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SMA Discusses Professionalism, Living Army Values
by U.S. Army Staff Sgt. Todd Pouliot - December 29, 2014

FORT BRAGG, N.C. - With less than two months before completing his tenure as the U.S. Army's top enlisted Soldier, Sgt. Maj. of the Army Raymond F. Chandler III made a stop at Fort Bragg, N.C., Dec. 3, and hosted a town hall meeting with Soldiers and family members at the post's All-American Chapel.

Over the past four years, Chandler has visited Soldiers stationed around the world talking to them about issues that affect them. He advises Army Secretary John McHugh and Chief of Staff Gen. Raymond Odierno on all enlisted matters, mainly areas dealing with training and quality of life for Soldiers.

Fourteenth Sgt. Maj. of the Army Raymond F. Chandler III hosted a long anticipated enlisted town hall with the forces of Fort Bragg on December 3, 2014. Top on the agenda of discussion was the future of the Army and the future of the force in an increasingly uncertain fiscal and geopolitical landscape. Chandler stressed that the fundamentals of NCO 2020 and basic engaged leadership at all levels is the key to a successful, healthy force ready for any challenge. (U.S. Army photo by Staff Sgt. Charles Crail)
Fourteenth Sgt. Maj. of the Army Raymond F. Chandler III hosted a long anticipated enlisted town hall with the forces of Fort Bragg on December 3, 2014. Top on the agenda of discussion was the future of the Army and the future of the force in an increasingly uncertain fiscal and geopolitical landscape. Chandler stressed that the fundamentals of NCO 2020 and basic engaged leadership at all levels is the key to a successful, healthy force ready for any challenge. (U.S. Army photo by Staff Sgt. Charles Crail)

Throughout the interactive session, Chandler called upon several Soldiers to contribute to the discussion and assist him in driving home the message that Soldiers are professionals who must look out for one another.

After thanking the Soldiers and family members on behalf of the secretary and chief of staff, Chandler asked a young Soldier to come up and discuss the Army Ethos and Army Values. When she hesitated, he gave her cues to help her out. It was one of many teaching moments for the young enlisted leaders in attendance.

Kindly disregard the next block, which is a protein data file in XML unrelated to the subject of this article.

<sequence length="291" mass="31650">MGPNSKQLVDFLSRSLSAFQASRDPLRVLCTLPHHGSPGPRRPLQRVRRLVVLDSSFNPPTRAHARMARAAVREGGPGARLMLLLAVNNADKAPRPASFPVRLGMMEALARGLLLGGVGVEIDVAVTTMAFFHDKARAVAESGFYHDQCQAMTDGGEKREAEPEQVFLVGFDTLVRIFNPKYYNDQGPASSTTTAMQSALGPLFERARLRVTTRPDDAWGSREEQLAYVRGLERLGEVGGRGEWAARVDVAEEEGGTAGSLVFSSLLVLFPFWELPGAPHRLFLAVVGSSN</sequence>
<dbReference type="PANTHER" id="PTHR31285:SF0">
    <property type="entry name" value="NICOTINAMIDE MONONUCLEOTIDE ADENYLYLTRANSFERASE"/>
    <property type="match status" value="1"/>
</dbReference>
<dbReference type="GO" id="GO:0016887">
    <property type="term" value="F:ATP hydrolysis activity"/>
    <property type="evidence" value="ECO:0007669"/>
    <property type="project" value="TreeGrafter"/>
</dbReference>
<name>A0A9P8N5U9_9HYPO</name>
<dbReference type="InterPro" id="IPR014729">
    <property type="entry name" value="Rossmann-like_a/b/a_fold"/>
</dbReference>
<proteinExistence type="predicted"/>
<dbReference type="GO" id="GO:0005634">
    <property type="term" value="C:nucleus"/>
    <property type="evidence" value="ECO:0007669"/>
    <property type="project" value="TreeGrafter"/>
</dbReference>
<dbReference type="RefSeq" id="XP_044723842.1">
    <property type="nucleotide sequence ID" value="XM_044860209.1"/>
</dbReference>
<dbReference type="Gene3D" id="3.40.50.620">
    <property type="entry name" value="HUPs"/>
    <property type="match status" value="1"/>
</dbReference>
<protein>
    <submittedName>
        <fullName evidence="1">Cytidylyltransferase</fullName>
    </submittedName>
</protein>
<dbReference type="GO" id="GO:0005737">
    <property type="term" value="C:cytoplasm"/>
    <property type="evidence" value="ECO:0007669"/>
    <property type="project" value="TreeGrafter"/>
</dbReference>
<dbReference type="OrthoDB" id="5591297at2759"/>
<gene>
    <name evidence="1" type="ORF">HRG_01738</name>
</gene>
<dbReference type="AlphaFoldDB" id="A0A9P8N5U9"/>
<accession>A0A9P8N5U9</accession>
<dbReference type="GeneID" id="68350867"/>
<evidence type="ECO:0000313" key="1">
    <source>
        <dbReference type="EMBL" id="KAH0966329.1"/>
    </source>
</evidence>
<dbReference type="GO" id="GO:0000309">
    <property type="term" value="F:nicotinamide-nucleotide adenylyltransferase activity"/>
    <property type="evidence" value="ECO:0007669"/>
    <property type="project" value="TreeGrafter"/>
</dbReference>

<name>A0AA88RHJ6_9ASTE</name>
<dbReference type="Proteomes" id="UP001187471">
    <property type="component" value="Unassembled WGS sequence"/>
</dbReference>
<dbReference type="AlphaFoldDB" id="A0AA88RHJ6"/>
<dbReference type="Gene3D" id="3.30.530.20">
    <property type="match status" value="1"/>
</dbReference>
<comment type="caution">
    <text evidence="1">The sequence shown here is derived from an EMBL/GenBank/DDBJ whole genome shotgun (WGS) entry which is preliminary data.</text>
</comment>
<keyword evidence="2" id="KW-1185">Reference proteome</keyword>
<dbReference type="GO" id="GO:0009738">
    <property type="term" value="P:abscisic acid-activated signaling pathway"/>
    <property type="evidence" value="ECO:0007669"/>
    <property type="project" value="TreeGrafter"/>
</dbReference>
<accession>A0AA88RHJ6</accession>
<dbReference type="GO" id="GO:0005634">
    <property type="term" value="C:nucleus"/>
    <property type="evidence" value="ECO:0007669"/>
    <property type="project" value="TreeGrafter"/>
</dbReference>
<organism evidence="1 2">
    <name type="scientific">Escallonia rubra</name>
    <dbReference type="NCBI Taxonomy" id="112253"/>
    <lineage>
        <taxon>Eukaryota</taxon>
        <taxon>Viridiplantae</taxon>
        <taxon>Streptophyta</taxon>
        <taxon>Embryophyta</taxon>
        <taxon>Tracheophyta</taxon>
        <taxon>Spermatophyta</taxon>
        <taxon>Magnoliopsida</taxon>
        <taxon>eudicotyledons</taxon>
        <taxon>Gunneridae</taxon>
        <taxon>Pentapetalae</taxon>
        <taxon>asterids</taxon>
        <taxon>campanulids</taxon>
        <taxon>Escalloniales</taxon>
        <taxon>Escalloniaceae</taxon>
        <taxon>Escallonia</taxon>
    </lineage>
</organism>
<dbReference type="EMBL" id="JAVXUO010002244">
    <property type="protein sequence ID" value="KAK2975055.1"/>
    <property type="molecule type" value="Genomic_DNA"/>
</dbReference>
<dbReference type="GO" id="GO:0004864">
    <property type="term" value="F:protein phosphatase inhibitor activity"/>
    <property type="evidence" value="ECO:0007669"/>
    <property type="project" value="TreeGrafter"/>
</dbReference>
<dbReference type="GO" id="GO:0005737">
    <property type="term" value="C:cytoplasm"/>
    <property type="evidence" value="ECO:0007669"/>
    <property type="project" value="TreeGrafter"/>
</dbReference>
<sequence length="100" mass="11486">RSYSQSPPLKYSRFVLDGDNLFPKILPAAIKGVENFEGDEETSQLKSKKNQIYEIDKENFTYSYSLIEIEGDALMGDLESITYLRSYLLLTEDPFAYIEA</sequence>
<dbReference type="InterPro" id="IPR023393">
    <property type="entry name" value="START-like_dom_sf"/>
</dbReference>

"I'm being your battle buddy right now," Chandler said. "You had forgotten and I'm there to help. And when I am in trouble you're going to help me. That is a big part of who we say we are as Soldiers. We look out for one another."

The discussion on Army Values segued into sexual assault prevention as Chandler pointed out that Soldiers need to do a better job living those values.

"We don't know our professional obligation as well as we should when it comes to two things: sexual assault and suicide," he said. "Because those are challenges we can solve amongst ourselves. It's an Army problem."

The discussion seemed to have impacted several Soldiers in attendance. Many spoke of the positive changes in the Army and the commitment of leaders to hold perpetrators accountable. Spc. Jessica Solano, a network operator from 50th Signal Brigade, said she was pleased with Chandler's aggressive stance on sexual assault prevention and hopes leaders and Soldiers will be more effective in dealing with sexual assault cases.

"I think he definitely touched base on things that are close to me," Solano said. "I think things are going in the right direction. It doesn't matter where you're from, your sex, your age, your rank. Anybody can do it and anybody can be a victim of it."

Solano said she was also pleased with the steps the Army is taking to prevent suicides since she has a friend, a fellow Soldier, who is struggling with severe depression.

"Our profession demands that we look out for one another," Chandler said. "We can make a difference. We just have to decide we're going to be what we say that we are -- professional United States Army Soldiers."

Following the discussion, Chandler took several questions from the audience focused on sexual assault and suicide prevention, family advocacy, and promotions.

Soldiers and family members had the opportunity to have their photo taken with Chandler, before he left for his flight back to the Pentagon with their concerns.

By U.S. Army Staff Sgt. Todd Pouliot
Provided through DVIDS
Copyright 2014

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